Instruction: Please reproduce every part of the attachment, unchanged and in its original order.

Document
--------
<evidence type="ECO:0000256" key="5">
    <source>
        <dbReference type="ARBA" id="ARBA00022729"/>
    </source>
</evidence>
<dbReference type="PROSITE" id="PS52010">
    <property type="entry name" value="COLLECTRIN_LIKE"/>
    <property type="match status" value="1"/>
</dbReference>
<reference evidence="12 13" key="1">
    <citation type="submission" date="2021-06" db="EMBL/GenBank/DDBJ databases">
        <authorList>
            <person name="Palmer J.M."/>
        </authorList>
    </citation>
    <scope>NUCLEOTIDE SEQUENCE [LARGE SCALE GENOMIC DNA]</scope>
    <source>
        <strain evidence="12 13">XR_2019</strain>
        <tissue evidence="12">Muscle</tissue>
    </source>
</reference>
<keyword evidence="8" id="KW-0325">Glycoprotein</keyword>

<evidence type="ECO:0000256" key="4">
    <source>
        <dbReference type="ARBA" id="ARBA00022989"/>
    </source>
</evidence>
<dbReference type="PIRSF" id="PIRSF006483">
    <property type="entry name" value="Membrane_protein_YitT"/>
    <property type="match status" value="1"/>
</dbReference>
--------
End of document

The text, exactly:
<evidence type="ECO:0000256" key="5">
    <source>
        <dbReference type="ARBA" id="ARBA00022729"/>
    </source>
</evidence>
<dbReference type="PROSITE" id="PS52010">
    <property type="entry name" value="COLLECTRIN_LIKE"/>
    <property type="match status" value="1"/>
</dbReference>
<reference evidence="12 13" key="1">
    <citation type="submission" date="2021-06" db="EMBL/GenBank/DDBJ databases">
        <authorList>
            <person name="Palmer J.M."/>
        </authorList>
    </citation>
    <scope>NUCLEOTIDE SEQUENCE [LARGE SCALE GENOMIC DNA]</scope>
    <source>
        <strain evidence="12 13">XR_2019</strain>
        <tissue evidence="12">Muscle</tissue>
    </source>
</reference>
<keyword evidence="8" id="KW-0325">Glycoprotein</keyword>

<evidence type="ECO:0000256" key="4">
    <source>
        <dbReference type="ARBA" id="ARBA00022989"/>
    </source>
</evidence>
<dbReference type="PIRSF" id="PIRSF006483">
    <property type="entry name" value="Membrane_protein_YitT"/>
    <property type="match status" value="1"/>
</dbReference>